Most conceptions of AI are built on comparisons to human knowledge and abilities. Among humans, intelligence is valued and quantified [10]. The widely-known Turing Test evaluates a machine on how well it can emulate a human -- the “gold standard” -- which is also an inherently anthropocentric standard that ignores the environment. Unlike human abilities, AI systems tend to be niche -- tailored to a particular use and difficult to adapt to new situations predictably. A model skilled at complex math will not be able to understand a picture book whatsoever. Context is often what allows human intelligence to be so much more comprehensive than that of a machine. Thus, creators of AI strive to make AI models “think” more like they do by supplying them with more data and additional rules. While resemblances of data analysis can be seen in nature, there are very few obvious ties between the functionality of AI and the natural world. So, how can this seemingly-anthropocentric technology strike a balance between prioritizing humanity or the environment?

Before answering this question, one should ask how value is applied to humanity and the environment. Nature can be viewed as morally neutral, as it may be difficult to apply human notions of “good” and “bad” to nature. However, this evaluation is heavily debated as the intrinsic value question. Instead of considering whether value is inherent to nature or whether it has been ascribed to nature by humans, we can consider the priorities AI makes in environmental applications. These priorities involve larger deliberations within philosophy and science [11], like: what is our responsibility to the environment? And: How much power should governments have over the environment? These questions are outside the scope of this paper, but nevertheless warrant discussion, especially considering their relationships to AI.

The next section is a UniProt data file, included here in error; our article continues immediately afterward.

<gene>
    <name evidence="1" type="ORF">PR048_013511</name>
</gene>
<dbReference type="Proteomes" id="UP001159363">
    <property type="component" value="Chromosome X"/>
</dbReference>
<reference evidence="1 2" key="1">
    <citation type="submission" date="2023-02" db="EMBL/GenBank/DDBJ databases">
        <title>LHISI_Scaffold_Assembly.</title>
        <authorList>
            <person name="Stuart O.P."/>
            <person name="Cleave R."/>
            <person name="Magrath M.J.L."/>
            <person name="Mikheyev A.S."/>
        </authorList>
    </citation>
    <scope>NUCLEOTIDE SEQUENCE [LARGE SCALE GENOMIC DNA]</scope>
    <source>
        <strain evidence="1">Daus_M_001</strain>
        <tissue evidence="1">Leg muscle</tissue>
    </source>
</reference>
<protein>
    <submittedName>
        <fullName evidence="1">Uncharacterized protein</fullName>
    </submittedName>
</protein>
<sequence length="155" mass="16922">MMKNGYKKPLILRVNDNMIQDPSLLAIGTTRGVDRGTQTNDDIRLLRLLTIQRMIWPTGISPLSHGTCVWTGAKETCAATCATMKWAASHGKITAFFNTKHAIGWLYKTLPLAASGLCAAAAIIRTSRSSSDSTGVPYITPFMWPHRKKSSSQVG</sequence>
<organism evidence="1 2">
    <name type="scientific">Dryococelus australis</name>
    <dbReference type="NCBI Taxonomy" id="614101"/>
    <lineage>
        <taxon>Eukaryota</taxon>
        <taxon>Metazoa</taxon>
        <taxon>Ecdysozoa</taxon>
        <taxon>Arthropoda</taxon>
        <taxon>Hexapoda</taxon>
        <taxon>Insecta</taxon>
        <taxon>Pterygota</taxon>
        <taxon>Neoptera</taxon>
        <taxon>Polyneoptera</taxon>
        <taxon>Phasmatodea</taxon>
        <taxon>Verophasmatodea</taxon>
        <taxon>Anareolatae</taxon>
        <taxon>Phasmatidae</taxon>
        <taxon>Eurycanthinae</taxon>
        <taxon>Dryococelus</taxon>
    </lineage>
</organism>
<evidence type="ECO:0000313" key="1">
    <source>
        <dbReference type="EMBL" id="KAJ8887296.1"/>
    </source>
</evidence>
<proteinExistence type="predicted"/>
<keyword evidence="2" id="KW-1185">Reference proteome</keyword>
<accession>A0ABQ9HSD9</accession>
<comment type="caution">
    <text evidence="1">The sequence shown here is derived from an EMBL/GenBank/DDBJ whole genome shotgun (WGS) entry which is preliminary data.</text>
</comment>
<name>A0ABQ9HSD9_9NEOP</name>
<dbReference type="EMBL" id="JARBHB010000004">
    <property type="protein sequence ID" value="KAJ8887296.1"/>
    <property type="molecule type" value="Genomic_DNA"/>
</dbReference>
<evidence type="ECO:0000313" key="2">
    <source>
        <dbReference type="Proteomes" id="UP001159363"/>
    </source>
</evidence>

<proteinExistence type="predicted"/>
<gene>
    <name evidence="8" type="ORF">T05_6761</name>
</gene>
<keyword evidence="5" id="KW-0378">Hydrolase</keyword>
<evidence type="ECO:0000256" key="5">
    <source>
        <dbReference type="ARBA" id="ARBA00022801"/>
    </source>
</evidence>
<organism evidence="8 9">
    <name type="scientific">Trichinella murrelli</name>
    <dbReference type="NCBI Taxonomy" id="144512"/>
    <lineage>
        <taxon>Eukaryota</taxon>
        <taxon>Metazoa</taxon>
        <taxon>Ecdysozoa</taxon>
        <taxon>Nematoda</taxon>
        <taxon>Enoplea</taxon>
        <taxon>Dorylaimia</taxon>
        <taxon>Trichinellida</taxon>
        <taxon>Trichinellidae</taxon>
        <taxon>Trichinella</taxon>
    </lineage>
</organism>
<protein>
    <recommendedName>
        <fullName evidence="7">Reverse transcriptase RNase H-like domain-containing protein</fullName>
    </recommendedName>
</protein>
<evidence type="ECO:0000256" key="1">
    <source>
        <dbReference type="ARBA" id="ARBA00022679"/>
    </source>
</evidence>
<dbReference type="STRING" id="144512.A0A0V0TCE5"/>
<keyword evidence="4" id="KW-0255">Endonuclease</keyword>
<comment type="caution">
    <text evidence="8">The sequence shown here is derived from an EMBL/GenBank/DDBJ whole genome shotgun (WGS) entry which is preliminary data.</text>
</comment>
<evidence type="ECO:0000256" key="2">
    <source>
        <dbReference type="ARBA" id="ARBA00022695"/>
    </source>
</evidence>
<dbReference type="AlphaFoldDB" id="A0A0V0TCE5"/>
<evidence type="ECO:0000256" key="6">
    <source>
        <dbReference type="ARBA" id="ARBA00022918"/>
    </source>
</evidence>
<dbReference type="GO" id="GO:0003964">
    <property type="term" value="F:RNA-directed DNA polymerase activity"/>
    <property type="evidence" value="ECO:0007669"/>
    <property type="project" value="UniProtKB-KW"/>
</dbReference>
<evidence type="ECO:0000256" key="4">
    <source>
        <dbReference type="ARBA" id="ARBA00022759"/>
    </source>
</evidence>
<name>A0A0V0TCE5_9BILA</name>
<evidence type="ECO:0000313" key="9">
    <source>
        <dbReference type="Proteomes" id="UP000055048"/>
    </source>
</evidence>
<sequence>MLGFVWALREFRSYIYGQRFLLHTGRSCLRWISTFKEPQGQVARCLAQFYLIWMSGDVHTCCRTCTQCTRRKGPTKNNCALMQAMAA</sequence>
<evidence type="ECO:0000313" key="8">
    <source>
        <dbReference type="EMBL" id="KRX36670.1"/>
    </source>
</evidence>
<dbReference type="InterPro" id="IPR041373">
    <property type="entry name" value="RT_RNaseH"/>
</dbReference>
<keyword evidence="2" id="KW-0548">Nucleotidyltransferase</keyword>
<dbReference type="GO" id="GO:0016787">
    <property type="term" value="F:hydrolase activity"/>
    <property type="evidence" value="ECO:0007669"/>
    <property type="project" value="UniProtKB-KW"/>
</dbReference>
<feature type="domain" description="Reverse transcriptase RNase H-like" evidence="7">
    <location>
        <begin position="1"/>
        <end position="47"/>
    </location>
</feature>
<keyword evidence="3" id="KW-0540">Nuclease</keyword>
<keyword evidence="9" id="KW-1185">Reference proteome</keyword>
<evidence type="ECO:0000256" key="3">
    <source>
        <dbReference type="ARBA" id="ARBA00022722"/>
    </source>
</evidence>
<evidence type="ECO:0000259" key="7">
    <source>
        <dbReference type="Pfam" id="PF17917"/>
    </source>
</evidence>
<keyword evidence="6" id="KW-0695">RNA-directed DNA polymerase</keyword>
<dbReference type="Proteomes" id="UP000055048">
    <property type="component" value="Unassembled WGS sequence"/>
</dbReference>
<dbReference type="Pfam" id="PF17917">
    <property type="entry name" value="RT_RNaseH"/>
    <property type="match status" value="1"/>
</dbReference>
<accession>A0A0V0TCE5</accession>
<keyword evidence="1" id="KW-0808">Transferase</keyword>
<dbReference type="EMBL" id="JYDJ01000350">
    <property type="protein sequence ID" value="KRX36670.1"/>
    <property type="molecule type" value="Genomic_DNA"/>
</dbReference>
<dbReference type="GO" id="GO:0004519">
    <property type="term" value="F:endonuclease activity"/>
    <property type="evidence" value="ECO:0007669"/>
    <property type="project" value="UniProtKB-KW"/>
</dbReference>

One question stands out as particularly important, considering previous remarks on the human-centered nature of AI: where should AI systems draw the line when making decisions that prioritize either humanity or the environment? This question is encompassed by the broader study of environmental ethics, namely the consideration of how anthropocentric a perspective is [12]. There is no single answer to what a system should prioritize in all cases, so creators of AI systems must be careful to consider every decision their system makes as an ethical one. That way, potential adverse, unintended effects might be anticipated. With this approach, bias in the system, either against humans or against the environment, may become more noticeable.

One way to consider the ethical concerns regarding AI use for the environment is through the Markkula Center’s Framework for Ethical Decision Making [13]. The Framework consists of the following steps: Recognize an Ethical Issue, Get the Facts, Evaluate Alternative Options, Make a Decision and Test It, and Act and Reflect on the Outcome. 

The first of these steps requires a sense of morality, as an ethical issue cannot be identified without a sense of “right” and “wrong” accompanying particular actions. So, a system that makes moral decisions, whether a simple algorithm or an Artificial Moral Agent (AMA), needs to be able to either predict which actions will carry moral weight and weigh the morality of every action and its possible repercussions.